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INTRODUCTION TO THETHEORY OF COMPUTATION,SECOND EDITIONMICHAEL SIPSERMassachusettsInstitute of TechnologyTHOMSONCOURSE TECHNOLOGYAustralia * Canada * Mexico * Singapore * Spain * United Kingdom * United States

THOIVISONCOURSE TECHNOLOGYIntroduction to the Theory of Computation,Second Editionby Michael SipserSenior Product Manager:Alyssa PrattAssociate Product Manager:Mirella MisiaszekExecutive Editor:Mac MendelsohnEditorial Assistant:Jennifer SmithAssociate Production Manager:Aimee PoirierSenior Manufacturing Coordinator:Trevor KallopSenior Marketing Manager:Karen SeitzCover Designer:Steve DeschesneCOPYRIGHT 2006 ThomsonCourse Technology, a division ofThomson Learning, Inc. ThomsonLearningTM is a trademark used hereinunder license.For permission to use material from thistext or product, submit a request onlineat http://www.thomsonrights.comPrinted in the United States of America1 2 3 45 67 89 QWT 0908070605For more information, contactThomson Course Technology25 Thomson PlaceBoston, Massachusetts, 02210.Or find us on the World Wide Web at:www.course.comALL RIGHTS RESERVED. No part ofthis work covered by the copyrighthereon may be reproduced or used inany form or by any means graphic,electronic, or mechanical, includingphotocopying, recording, taping, Webdistribution, or information storage andretrieval systems without the writtenpermission of the publisher.Any additional questions aboutpermissions can be submitted by e-mail tothomsonrights thomson.comDisclaimerThomson Course Technology reservesthe right to revise this publication andmake changes from time to time in itscontent without notice.ISBN 0-534-95097-3

CONTENTSPreface to the First EditionxiTo the student .xiTo the educator .xiiThe first edition . xiiiFeedback to the author .xiiiAcknowledgments . xivPreface to the Second Edition0xviiIntroduction0.1 Automata, Computability, and Complexity . . . . . . . . . . . . .Complexity theory .Computability theory .Automata theory .0.2 Mathematical Notions and Terminology .Sets .Sequences and tuples .Functions and relations .Graphs . . . . . . . . . . . . . . . . . . . . . . . . . . . . . . .Strings and languages . . . . . . . . . . . . . . . . . . . . . . .Boolean logic .Summary of mathematical terms . . . . . . . . . . . . . . . . .0.3 Definitions, Theorems, and Proofs . .Finding proofs . . . . . . . . . . . . . . . . . . . . . . . . . . .0.4 Types of Proof . . . . . . . . . . . . . . . . . . . . . . . . . . . .Proof by construction .Proof by contradiction . . . . . . . . . . . . . . . . . . . . . . .Proof by induction .Exercises, Problems, and Solutions .v11223336710131416171721221212225

ViCONTENTSPart One: Automata and Languages291 Regular Languages1.1 Finite Automata.Formal definition of a finite automaton .Examples of finite automata .Formal definition of computation .Designing finite automata .The regular operations .1.2 Nondeterminism .Formal definition of a nondeterministic finite aut tomatonEquivalence of NFAs and DFAs .Closure under the regular operations .1.3 Regular Expressions .Formal definition of a regular expression .Equivalence with finite automata .1.4 Nonregular Languages .The pumping lemma for regular languages . . .Exercises, Problems, and Solutions .2Context-Free Languages2.1 Context-free Grammars .Formal definition of a context-free grammar . .Examples of context-free grammars .Designing context-free grammars .Ambiguity . . . . . . . . . . . . . . . . . . . . .Chomsky normal form .2.2 Pushdown Automata .Formal definition of a pushdown automaton . . .Examples of pushdown automata .Equivalence with context-free grammars .2.3 Non-context-free Languages .The pumping lemma for context-free languages.Exercises, Problems, and Solutions .Part Two: Computability 031041051061091111121151231231281351373 The Church-Turing Thesis3.1 Turing Machines .137Formal definition of a Turing machine .139Examples of Turing machines .1423.2 Variants of Turing Machines . . . . . . . . . . . . . . . . . . . . . 148Multitape Turing machines .148Nondeterministic Turing machines . 150Enumerators . . . . . . . . . . . . . . . . . . . . . . . . . . . . 152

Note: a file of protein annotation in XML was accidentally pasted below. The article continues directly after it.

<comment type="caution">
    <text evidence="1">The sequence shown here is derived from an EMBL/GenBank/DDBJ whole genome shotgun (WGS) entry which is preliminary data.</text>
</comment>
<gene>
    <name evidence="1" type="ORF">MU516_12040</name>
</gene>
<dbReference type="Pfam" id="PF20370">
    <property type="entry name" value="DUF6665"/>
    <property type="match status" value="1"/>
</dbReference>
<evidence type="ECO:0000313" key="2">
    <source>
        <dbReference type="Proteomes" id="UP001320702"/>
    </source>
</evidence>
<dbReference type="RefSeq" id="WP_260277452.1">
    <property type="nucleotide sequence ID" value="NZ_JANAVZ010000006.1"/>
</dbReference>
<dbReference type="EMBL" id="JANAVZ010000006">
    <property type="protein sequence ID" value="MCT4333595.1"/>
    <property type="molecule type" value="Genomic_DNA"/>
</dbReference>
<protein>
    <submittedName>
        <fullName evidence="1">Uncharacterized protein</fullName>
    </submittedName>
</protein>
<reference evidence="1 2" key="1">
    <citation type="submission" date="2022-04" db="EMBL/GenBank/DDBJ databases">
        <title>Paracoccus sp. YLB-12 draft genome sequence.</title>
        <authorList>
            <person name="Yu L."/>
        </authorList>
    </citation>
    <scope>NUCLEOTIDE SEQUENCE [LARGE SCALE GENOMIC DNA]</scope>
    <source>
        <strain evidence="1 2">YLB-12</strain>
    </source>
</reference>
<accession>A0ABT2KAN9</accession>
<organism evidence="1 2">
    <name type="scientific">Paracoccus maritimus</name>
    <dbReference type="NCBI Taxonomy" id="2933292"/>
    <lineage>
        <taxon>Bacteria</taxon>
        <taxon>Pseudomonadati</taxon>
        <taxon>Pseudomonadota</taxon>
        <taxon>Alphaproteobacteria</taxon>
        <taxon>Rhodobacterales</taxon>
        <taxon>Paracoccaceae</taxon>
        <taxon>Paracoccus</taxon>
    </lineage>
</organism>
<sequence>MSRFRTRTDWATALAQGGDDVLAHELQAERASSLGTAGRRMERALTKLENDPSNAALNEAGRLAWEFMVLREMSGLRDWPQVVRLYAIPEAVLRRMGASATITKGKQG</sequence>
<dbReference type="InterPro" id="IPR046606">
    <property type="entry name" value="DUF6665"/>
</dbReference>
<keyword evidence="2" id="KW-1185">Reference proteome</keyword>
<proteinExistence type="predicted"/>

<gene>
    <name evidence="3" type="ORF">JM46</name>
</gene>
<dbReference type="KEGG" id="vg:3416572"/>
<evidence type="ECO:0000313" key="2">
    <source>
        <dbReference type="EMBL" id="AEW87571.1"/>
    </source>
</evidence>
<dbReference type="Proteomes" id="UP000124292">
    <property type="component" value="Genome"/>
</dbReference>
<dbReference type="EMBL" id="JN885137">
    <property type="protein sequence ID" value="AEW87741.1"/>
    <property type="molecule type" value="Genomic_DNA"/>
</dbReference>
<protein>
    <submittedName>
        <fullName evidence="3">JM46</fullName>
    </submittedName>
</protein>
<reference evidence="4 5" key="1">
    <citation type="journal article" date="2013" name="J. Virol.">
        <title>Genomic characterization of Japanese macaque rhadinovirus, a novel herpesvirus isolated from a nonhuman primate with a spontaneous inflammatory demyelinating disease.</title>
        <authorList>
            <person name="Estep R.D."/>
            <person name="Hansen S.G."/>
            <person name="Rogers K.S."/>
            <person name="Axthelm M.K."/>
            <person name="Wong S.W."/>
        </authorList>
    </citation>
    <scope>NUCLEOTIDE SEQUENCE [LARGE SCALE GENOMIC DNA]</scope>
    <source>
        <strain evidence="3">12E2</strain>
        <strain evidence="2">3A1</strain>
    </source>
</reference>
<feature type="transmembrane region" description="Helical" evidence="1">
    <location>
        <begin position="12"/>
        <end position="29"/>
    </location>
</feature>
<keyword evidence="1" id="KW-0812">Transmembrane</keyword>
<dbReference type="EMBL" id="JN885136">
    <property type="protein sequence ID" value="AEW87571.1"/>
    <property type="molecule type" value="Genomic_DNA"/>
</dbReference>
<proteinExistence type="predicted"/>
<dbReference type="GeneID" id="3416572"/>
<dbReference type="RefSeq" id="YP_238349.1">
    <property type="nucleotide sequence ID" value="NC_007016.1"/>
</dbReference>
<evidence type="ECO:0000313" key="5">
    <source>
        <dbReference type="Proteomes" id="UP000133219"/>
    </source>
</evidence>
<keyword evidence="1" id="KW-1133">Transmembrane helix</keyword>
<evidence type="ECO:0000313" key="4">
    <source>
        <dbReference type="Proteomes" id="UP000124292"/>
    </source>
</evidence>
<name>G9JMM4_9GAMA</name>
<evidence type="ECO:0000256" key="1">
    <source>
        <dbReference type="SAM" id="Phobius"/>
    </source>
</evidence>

CONTENTS3.3ViiEquivalence with other models . 153The Definition of Algorithm . 154Hilbert's problems .154Terminology for describing Turing machines . . . . . . . . . . 156Exercises, Problems, and Solutions .1594 Decidability4.1 Decidable Languages .Decidable problems concerning regular languages .Decidable problems concerning context-free languages . . . .4.2 The Halting Problem .The diagonalization method . . . . . . . . . . . . . . . . . .The halting problem is undecidable . . . . . . . . . . . . . .A Turing-unrecognizable language . . . . . . . . . . . . . . .Exercises, Problems, and Solutions .1651661661701731741791811825 Reducibility1875.1 Undecidable Problems from Language Theory .188Reductions via computation histories .1925.2 A Simple Undecidable Problem .1995.3 Mapping Reducibility . . . . . . . . . . . . . . . . . . . . . . . . 206Computable functions . . . . . . . . . . . . . . . . . . . . . . . 206Formal definition of mapping reducibility . . 207Exercises, Problems, and Solutions .2116Advanced Topics in Computability Theory2176.1 The Recursion Theorem . . . . . . . . . . . . . . . . . . . . . . . 217Self-reference .218Terminology for the recursion theorem . . . . . . . . . . . . . 221Applications . 2226.2 Decidability of logical theories . 224A decidable theory .227An undecidable theory .2296.3 Turing Reducibility . . . . . . . . . . . . . . . . . . . . . . . . . . 2326.4 A Definition of Information . . . . . . . . . . . . . . . . . . . . . 233Minimal length descriptions . . 234Optimality of the definition . . . . . . . . . . . . . . . . . . . . 238Incompressible strings and randomness . . 239Exercises, Problems, and Solutions .242Part Three: Complexity Theory2457 Time Complexity7.1 Measuring Complexity .Big-O and small-o notation .247. 247248